The Internet keeps functioning thanks to the efforts of an army of unsung heroes, a Harvard cyberlaw expert told a tech conference yesterday. The professor used as an example Pakistan's attempt last year to take YouTube offline—the site went down across the world, but volunteers from a tech forum had it back up within hours. "It's like when the bat signal goes up and Batman answers the call," Jonathan Zittrain tells the BBC.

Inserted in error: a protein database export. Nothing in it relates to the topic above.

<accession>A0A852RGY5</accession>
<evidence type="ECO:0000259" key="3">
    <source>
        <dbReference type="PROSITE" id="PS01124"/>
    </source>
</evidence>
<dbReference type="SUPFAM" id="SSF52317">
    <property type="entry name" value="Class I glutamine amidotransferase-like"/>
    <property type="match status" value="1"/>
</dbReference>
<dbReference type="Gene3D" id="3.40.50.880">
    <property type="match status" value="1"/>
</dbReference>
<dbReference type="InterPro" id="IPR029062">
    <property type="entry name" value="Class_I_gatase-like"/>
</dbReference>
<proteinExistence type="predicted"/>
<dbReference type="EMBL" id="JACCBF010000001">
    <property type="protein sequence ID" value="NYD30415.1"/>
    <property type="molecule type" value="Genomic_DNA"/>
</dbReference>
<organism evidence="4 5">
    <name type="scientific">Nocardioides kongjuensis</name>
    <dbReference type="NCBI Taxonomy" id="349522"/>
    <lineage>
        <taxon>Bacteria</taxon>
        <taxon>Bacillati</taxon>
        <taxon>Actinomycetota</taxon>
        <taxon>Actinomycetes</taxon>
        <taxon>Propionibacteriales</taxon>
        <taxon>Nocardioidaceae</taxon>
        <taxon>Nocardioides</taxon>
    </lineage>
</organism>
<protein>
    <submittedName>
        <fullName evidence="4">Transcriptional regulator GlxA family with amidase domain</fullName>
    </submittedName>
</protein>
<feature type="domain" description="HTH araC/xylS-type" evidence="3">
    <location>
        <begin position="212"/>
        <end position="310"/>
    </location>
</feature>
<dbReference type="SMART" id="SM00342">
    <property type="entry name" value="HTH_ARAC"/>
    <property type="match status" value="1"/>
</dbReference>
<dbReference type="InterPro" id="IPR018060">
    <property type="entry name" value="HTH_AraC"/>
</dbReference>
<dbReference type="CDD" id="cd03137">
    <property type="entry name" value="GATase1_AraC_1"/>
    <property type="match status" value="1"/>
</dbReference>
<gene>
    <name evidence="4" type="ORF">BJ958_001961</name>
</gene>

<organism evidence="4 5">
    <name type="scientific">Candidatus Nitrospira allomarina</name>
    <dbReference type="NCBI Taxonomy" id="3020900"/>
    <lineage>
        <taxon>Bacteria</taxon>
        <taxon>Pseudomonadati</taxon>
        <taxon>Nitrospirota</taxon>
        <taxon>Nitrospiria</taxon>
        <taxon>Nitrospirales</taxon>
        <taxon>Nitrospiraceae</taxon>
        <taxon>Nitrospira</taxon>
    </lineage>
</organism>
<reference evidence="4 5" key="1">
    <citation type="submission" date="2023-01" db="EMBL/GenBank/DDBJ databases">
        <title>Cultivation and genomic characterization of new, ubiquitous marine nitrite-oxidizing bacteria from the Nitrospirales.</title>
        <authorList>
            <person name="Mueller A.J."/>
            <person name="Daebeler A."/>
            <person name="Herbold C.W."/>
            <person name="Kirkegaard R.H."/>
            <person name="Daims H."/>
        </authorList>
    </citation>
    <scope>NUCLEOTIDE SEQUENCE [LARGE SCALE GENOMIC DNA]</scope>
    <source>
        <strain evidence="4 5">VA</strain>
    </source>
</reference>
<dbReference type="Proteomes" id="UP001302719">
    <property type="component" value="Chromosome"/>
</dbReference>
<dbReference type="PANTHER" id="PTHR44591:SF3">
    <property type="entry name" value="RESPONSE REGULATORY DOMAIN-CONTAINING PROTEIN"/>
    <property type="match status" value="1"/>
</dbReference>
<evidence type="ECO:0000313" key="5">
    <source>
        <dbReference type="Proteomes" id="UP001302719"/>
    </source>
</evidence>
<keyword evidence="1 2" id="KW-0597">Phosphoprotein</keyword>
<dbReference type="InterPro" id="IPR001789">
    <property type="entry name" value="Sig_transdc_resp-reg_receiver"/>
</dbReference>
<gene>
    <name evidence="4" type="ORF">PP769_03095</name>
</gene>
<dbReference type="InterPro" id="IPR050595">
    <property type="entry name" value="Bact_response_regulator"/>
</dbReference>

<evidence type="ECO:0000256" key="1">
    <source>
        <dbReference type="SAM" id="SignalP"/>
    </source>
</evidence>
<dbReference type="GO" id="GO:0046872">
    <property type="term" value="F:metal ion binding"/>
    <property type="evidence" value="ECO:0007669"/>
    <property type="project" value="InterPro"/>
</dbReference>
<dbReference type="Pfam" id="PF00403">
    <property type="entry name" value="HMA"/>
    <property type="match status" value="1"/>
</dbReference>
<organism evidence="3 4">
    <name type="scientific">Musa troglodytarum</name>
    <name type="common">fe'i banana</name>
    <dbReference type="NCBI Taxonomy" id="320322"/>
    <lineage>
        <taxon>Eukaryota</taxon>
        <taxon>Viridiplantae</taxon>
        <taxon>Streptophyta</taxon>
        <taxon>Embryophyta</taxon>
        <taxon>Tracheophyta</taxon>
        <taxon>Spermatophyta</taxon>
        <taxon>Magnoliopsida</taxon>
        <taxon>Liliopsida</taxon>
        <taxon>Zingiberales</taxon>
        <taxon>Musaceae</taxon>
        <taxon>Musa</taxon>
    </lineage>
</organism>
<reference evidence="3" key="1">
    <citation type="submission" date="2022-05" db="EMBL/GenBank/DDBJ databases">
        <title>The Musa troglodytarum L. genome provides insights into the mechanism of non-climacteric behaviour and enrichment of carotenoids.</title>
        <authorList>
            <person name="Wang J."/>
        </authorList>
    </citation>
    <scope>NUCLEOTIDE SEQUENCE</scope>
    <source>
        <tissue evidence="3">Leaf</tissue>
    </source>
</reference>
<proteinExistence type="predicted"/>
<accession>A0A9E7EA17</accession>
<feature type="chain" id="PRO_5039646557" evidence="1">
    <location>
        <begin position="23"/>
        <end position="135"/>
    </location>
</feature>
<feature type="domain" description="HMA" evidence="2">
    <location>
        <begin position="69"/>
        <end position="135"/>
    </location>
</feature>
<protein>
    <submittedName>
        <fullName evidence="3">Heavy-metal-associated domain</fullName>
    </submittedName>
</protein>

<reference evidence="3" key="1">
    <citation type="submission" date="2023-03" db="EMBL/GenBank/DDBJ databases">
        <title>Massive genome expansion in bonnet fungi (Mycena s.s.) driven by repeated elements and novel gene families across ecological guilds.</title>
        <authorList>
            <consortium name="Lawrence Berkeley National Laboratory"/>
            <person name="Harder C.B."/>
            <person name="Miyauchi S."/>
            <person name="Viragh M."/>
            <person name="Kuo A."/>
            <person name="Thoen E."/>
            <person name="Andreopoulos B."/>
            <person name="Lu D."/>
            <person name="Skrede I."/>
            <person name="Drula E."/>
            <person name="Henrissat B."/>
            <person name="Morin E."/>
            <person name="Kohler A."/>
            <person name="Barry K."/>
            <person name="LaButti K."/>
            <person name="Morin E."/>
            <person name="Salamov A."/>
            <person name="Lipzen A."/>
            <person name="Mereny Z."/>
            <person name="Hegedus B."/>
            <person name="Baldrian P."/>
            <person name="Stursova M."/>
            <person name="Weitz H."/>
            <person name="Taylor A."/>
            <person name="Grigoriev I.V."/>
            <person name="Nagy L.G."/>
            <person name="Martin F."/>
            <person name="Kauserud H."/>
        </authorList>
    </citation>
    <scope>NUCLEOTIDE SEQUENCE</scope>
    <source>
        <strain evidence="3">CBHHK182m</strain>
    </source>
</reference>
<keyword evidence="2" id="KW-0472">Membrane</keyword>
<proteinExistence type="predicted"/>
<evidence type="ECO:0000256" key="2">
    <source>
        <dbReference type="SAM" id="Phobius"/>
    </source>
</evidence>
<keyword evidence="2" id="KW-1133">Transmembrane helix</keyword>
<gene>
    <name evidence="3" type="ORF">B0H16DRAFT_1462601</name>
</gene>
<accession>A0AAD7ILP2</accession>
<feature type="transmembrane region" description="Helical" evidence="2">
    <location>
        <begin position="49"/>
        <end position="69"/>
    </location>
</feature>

The Internet's fragile architecture, and the social networks that keep it running, are products of the unique circumstances of its creation, Zittrain explained. When computer scientists like Vint Cerf conceived the sending of data through networks, "their limitation was that they didn't have any money," Zittrain said at the conference. "But they had an amazing freedom, which was that they didn't have to make any money from it."